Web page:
What’s for Lunch?

As children go back to school, it is time again to think about school lunches.

Good eating habits are the foundation for the rest of your child’s life. A child’s body needs calcium and other vital nutrients to grow and develop properly. Many common health problems, such as excess weight, heart disease, and diabetes, begin with poor eating habits acquired early in childhood.

You have the strongest influence over your children while they are very young, because they can only eat and enjoy what you offer them. Start teaching your children about food while they are toddlers, explaining why certain foods are good, and involving them in selecting and preparing foods. When children start school you lose some control over their diets, as they eat school lunches and associate with friends. By the age of twelve, it is hard to change a child’s habits. Teenagers, who love to experiment with new things, may abandon some good eating habits, but tend to return to them later in life.     

The grocery store is full of convenient processed foods packaged to appeal to children. It is tempting to buy items that you can just pop into your child’s lunch bag when you are in a hurry. Unfortunately, sodium, sugars, fats, and colorings are added to these foods to make them look and taste good. Read the labels carefully. Any food in which more than 35 percent of the calories are from fat is not a good choice. The effects of artificial sweeteners on the body are still unknown, and some of the additives in processed foods may aggravate asthma or allergies. Be selective and avoid relying too much on pre-packaged foods. 

Every day a child should eat:

  • Five servings of fruits or vegetables. This means offering a fruit or vegetable almost every time the child eats a meal or a snack. The fruit you put in your children’s lunches is more appealing when you cut it into convenient portions. Sliced apples, pears, peaches and bananas will not turn brown if you dip the pieces in a cup of water containing lemon juice or half a teaspoon of salt. Contrary to what food manufacturers would have us believe, a cup of juice is not equivalent to a serving of fruit. The only resemblance is the vitamins with which the juice has been fortified. Blend whole fruit with some ice and a little water in a blender to make a healthy fruit smoothie. Toss in a few spinach leaves for extra nutrients.
  • Three servings of a calcium-rich food. Calcium is found mainly in dairy foods, beans and green leafy vegetables like broccoli, bok choy, and collard greens. Select dairy products made with skim or low-fat milk. Fortunately, low-fat dairy products are now sold in convenient single-serving packages like yogurt cups and individually-wrapped cheese sticks. Remember, though, that while one cheese stick makes a great snack, four cheese sticks make a terrible meal.
  • Make sandwiches with whole grain bread or substitute a pita or whole-grain wrap.
  • Expand your lunch options with an insulated lunch bag, thermos, cold packs, and tightly-sealed plastic containers. The food will be fresher and safer, and you can pack options like soups, warm leftovers, and salads (with a small container of salad dressing on the side.)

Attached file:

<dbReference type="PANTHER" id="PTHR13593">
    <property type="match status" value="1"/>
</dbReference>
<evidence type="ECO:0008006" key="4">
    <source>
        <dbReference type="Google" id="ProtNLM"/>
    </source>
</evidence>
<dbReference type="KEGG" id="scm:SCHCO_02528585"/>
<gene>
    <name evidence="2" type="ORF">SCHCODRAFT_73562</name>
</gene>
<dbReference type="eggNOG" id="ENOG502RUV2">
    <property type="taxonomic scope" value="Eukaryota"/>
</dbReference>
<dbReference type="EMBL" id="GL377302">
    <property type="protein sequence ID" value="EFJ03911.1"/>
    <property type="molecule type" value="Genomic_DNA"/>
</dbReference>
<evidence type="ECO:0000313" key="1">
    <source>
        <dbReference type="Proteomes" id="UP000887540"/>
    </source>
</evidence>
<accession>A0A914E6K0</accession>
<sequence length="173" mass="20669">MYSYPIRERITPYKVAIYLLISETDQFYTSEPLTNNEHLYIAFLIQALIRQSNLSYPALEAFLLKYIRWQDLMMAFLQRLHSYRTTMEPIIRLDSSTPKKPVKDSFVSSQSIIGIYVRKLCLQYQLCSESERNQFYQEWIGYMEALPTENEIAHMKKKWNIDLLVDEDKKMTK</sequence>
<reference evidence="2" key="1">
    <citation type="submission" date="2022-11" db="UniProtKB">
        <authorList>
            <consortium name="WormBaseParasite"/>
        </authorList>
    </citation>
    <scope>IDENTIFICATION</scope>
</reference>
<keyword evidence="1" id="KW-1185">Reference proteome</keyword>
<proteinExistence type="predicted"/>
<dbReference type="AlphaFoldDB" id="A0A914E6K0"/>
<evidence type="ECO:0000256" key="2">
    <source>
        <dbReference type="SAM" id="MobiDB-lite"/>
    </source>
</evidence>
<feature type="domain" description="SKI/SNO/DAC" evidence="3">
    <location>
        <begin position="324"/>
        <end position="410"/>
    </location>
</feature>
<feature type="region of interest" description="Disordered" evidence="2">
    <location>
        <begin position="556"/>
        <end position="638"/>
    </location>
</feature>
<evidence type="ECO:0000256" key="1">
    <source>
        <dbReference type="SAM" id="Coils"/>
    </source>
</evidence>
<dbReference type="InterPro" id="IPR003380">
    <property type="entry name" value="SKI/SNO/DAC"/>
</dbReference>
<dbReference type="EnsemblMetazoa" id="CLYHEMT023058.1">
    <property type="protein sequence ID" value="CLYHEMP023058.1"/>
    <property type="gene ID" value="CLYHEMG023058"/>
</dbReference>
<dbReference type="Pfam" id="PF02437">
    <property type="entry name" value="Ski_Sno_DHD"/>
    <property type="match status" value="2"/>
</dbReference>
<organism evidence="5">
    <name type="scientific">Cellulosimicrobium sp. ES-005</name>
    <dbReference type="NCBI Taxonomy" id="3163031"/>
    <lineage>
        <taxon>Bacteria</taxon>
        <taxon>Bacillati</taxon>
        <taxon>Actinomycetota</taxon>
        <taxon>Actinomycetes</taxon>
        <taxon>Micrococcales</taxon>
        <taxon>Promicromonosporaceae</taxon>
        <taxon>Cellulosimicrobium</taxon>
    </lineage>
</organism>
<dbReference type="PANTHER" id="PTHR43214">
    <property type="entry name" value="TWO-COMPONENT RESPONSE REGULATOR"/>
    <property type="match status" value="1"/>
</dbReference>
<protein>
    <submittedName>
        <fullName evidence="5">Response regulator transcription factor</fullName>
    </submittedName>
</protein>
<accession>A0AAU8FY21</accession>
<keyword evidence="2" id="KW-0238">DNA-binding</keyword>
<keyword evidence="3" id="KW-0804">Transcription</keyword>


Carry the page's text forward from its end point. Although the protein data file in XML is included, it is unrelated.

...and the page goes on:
I have visited the school during lunchtime and seen what was on the children’s lunch trays. If you do not have time to pack a healthy lunch every day, try to educate your children to select foods that contain proteins or vegetables. Discuss the choices on school lunch menus with your child. Even a very young child can understand that “a protein comes from an animal” and “a vegetable grows outside.” When you know that your child ate fried chicken and macaroni for lunch, balance it with a snack of fresh fruit and plenty of vegetables in the evening meal. He or she has already had enough carbs and fat for the day. 

Here are some more tips for balancing your child’s diet:

  • Anticipate when your child will be hungry and have a healthy snack waiting.  
  • Avoid mindless eating, such as sitting in front of the television dipping into a family-size bag of potato chips. Buy snack-sized portions, or encourage your child to take an individual serving on a plate or napkin, and ideally, eat it seated at the table.   
  • Build your meals around proteins and vegetables, and sideline the carbohydrates. Many fruits and vegetables contain carbohydrates, and a small serving (1/2 cup) of pasta or potatoes is more than enough. 
  • Almost every family has a picky eater. Keep experimenting until you find something healthy your child likes to eat. If it is broccoli, serve broccoli every day. You may be able to sneak some vegetables into a soup or sauce.  Continue to set an example by showing how much you enjoy different foods, and eventually your child’s horizons will expand. Avoid making the dinner table into a battleground if your child has a small appetite. Compromise – ask the child to eat a few mouthfuls of vegetable and protein before serving dessert.  

The extra few minutes here and there to pack a lunch or prepare a healthy snack will bring rewards for decades to come. Your family will be grateful for the time you invested to give them a healthy future.

“What are the problems with processed foods?” WHFoods.com“

Junk Food vs. Healthy Nutrition For Children.”MedicineNet.com

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